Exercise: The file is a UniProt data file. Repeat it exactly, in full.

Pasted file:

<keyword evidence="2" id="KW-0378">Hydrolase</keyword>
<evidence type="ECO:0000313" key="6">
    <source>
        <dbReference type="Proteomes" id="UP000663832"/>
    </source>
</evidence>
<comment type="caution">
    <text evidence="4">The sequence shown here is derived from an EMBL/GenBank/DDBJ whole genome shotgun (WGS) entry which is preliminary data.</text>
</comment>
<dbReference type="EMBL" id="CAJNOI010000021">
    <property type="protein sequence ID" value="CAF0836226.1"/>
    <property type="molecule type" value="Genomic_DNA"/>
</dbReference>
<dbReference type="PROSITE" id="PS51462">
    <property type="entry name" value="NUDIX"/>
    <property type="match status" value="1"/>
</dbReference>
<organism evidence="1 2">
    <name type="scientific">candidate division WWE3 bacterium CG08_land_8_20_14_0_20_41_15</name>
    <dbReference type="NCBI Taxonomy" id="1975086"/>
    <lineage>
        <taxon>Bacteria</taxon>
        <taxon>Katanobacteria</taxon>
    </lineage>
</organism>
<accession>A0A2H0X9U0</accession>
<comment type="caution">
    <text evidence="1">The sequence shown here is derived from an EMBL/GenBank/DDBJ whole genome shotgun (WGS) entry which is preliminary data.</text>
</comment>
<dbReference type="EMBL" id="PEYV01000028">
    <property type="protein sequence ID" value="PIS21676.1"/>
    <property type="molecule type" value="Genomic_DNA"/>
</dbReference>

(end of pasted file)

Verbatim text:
<keyword evidence="2" id="KW-0378">Hydrolase</keyword>
<evidence type="ECO:0000313" key="6">
    <source>
        <dbReference type="Proteomes" id="UP000663832"/>
    </source>
</evidence>
<comment type="caution">
    <text evidence="4">The sequence shown here is derived from an EMBL/GenBank/DDBJ whole genome shotgun (WGS) entry which is preliminary data.</text>
</comment>
<dbReference type="EMBL" id="CAJNOI010000021">
    <property type="protein sequence ID" value="CAF0836226.1"/>
    <property type="molecule type" value="Genomic_DNA"/>
</dbReference>
<dbReference type="PROSITE" id="PS51462">
    <property type="entry name" value="NUDIX"/>
    <property type="match status" value="1"/>
</dbReference>
<organism evidence="1 2">
    <name type="scientific">candidate division WWE3 bacterium CG08_land_8_20_14_0_20_41_15</name>
    <dbReference type="NCBI Taxonomy" id="1975086"/>
    <lineage>
        <taxon>Bacteria</taxon>
        <taxon>Katanobacteria</taxon>
    </lineage>
</organism>
<accession>A0A2H0X9U0</accession>
<comment type="caution">
    <text evidence="1">The sequence shown here is derived from an EMBL/GenBank/DDBJ whole genome shotgun (WGS) entry which is preliminary data.</text>
</comment>
<dbReference type="EMBL" id="PEYV01000028">
    <property type="protein sequence ID" value="PIS21676.1"/>
    <property type="molecule type" value="Genomic_DNA"/>
</dbReference>